The most common causes of long-term brain damage include physical trauma, stroke, tumors, and infections. Long-term brain damage is also found in babies who were injured while in the womb or during labor. Babies born with genetic abnormalities or spinal cord injuries can also experience long-term brain damage.
Physical trauma is one of the most common causes of long-term brain damage that is acquired later in life. Any kind of hard blow to the head can cause permanent brain damage. Repetitive trauma is also a common cause of brain damage. This type of injury is often seen in professional athletes who participate in contact sports such as boxing or football. Indirect trauma, such as whiplash, can also cause severe damage to the brain, damaging nerves and cells.
A person who has a stroke is likely to have some type of brain damage, ranging from mild to severe. A stroke is usually caused by a blood clot that temporarily stops or restricts blood flow to the brain. Without blood, the brain is deprived of oxygen and cells begin to die. Another type of stroke, called a hemorrhagic stroke, occurs when a blood vessel in the brain ruptures. This type of stroke is usually caused by an aneurysm, a thin portion of an artery that can swell and rupture.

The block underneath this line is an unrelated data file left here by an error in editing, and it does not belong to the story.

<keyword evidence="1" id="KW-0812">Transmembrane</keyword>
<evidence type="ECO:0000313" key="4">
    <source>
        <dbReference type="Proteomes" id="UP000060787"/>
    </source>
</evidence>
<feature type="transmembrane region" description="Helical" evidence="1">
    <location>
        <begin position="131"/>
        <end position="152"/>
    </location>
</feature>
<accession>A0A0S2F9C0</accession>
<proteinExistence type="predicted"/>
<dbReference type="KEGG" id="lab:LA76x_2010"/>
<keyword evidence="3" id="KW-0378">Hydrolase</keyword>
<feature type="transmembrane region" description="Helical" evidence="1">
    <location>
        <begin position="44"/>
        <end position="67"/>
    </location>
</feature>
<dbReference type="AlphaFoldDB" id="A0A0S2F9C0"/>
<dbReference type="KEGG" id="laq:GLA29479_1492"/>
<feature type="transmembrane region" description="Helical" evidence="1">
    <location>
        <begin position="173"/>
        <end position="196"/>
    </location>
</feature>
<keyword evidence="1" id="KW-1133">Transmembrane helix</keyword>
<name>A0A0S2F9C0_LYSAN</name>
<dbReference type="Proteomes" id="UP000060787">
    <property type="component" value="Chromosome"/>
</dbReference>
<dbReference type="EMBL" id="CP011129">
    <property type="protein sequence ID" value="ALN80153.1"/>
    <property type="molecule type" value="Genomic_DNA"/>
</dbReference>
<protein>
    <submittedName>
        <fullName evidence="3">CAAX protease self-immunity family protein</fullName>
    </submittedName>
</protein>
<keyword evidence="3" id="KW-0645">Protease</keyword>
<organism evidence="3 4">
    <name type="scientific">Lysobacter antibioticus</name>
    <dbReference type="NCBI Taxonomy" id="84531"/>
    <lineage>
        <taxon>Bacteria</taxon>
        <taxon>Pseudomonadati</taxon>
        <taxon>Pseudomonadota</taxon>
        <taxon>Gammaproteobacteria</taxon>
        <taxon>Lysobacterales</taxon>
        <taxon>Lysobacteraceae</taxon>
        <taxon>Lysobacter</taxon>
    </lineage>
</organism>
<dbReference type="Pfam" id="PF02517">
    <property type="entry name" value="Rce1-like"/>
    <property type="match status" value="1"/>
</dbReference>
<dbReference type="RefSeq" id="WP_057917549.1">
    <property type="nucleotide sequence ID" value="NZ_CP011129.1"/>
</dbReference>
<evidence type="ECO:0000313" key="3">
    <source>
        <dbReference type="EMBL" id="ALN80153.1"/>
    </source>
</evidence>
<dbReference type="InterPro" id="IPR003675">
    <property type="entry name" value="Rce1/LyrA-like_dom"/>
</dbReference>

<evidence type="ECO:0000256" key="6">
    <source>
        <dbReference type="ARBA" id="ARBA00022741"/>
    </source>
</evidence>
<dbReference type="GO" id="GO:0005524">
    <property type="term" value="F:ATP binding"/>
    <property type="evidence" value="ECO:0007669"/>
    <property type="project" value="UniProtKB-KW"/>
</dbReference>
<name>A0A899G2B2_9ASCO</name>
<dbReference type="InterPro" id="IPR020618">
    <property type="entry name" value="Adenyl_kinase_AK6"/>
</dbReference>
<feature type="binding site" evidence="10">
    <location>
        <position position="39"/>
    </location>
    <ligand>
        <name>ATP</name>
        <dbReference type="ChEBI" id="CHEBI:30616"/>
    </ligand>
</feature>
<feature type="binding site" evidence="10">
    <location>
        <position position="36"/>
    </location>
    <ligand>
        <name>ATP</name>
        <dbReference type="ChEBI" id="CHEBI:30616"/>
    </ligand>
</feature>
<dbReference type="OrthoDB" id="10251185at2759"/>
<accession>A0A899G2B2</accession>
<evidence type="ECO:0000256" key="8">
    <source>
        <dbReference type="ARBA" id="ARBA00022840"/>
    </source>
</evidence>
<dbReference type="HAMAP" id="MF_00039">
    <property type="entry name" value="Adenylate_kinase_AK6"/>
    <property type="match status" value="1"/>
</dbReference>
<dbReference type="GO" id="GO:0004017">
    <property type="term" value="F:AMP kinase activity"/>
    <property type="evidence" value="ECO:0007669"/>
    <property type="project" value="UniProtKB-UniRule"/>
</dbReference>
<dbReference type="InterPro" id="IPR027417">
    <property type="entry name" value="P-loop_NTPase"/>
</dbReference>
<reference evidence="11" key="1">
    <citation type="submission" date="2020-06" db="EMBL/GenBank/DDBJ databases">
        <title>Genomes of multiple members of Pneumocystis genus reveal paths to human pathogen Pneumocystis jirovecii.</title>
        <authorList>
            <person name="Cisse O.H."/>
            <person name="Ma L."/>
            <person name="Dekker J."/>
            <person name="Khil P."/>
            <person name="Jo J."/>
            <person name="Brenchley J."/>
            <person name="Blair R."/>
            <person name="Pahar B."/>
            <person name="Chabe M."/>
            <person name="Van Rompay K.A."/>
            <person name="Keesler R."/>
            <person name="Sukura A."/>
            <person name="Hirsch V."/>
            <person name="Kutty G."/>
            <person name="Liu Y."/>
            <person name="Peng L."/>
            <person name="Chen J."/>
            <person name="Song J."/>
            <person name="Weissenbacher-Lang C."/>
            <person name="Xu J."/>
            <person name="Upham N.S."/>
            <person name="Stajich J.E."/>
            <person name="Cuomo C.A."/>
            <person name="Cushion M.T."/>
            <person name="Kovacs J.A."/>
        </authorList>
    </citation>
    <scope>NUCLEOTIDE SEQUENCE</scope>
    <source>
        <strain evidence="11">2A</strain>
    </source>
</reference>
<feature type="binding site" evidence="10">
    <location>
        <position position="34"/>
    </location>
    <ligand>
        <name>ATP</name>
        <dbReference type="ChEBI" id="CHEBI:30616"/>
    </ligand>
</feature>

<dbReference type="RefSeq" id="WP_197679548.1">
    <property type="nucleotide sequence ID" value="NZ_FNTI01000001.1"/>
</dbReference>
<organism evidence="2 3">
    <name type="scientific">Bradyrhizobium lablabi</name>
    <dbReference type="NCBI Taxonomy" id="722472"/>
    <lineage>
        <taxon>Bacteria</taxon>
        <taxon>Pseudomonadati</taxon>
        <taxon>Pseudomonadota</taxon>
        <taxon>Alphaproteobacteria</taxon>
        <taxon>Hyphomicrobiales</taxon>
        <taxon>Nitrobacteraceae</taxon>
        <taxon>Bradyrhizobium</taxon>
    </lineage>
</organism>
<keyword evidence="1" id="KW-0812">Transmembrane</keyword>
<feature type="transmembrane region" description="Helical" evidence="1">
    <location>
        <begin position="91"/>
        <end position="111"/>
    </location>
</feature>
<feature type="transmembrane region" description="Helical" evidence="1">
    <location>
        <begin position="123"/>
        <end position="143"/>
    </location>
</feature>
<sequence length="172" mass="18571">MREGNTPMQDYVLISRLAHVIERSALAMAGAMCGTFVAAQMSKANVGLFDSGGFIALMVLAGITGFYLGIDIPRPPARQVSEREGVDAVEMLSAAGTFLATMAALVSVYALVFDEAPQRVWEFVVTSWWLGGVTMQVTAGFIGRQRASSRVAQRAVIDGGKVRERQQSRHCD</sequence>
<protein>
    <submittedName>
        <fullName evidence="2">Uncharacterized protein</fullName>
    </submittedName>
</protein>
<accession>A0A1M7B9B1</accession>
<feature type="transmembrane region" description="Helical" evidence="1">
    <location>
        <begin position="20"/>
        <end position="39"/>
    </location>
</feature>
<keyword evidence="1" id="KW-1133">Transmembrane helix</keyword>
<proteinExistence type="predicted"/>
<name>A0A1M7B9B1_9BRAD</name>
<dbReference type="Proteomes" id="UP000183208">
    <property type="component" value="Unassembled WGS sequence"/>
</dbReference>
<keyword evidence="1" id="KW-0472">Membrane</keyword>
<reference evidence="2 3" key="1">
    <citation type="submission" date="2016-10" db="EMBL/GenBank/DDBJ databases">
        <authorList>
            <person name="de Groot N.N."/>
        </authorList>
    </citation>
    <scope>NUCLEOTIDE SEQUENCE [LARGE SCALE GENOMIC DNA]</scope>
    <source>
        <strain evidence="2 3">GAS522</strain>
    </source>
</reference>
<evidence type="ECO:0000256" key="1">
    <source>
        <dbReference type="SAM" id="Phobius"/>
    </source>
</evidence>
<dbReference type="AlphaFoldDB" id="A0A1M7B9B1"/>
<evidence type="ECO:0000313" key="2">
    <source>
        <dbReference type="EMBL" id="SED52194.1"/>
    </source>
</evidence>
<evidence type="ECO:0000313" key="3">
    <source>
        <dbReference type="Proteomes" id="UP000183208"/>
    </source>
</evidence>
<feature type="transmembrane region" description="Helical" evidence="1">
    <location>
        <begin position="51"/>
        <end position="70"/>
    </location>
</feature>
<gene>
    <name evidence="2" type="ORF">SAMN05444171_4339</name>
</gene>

Patients who develop brain tumors or infections in the brain or spinal cord are at risk for long-term brain damage. The brain can swell from infection or press on the skull from a tumor. This can lead to bleeding or bruising, which can permanently damage parts of the brain.
Long-term brain damage can result from injury or damage to a specific part of the brain, or it can occur in multiple areas, such as a stroke or tumor. The affected brain areas play an important role in determining the outcome of the individual’s condition. For example, if the areas of the brain that control speech and communication are severely damaged, a person may not be able to speak for the rest of their life. Assessing long-term brain damage is a complicated process that involves many tests and considerations, so people who have suffered brain damage and their loved ones should talk extensively with a doctor and specialists to determine the prognosis and what kind of treatment may be needed. required.
Suffering any type of head trauma can lead to long-term brain damage, even if the signs are not present right away. Anyone who has sustained a head injury, suspects a stroke, or has unexplained persistent headaches or vision problems should seek medical attention to assess the condition. Long-term brain damage can sometimes be prevented with early intervention and proper medical care.